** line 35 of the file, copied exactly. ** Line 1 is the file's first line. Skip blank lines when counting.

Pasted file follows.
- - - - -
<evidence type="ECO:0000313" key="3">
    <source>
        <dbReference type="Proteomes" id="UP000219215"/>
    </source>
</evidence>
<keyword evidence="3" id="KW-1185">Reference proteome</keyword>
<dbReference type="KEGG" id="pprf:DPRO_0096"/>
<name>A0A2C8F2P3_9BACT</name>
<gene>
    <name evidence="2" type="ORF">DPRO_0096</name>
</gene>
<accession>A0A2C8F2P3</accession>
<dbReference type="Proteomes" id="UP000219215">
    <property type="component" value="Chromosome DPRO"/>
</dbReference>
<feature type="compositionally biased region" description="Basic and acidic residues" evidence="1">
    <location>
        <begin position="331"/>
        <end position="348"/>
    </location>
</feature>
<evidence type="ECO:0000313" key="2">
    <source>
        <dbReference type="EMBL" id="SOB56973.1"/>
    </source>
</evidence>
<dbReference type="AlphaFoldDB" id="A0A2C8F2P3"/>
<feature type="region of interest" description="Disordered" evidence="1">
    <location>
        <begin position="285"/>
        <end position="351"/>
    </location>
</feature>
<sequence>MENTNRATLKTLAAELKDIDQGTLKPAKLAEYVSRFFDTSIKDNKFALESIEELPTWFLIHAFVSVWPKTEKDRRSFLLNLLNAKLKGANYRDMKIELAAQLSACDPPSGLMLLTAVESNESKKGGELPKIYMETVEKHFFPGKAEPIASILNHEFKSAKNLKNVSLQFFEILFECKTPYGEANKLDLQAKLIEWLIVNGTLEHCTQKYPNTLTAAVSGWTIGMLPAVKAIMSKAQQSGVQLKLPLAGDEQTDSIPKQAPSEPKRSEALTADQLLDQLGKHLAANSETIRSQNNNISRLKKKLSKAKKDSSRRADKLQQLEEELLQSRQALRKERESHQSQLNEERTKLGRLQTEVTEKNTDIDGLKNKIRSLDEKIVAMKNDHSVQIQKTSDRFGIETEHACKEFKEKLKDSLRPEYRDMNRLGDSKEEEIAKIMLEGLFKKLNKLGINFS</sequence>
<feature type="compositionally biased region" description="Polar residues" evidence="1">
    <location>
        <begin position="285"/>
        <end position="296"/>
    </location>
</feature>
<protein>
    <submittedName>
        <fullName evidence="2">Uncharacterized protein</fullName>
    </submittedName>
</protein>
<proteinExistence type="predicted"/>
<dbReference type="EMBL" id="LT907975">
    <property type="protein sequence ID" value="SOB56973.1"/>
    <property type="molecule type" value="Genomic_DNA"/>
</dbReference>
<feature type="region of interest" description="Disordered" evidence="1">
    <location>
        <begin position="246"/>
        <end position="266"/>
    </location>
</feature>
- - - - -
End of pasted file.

<feature type="compositionally biased region" description="Polar residues" evidence="1">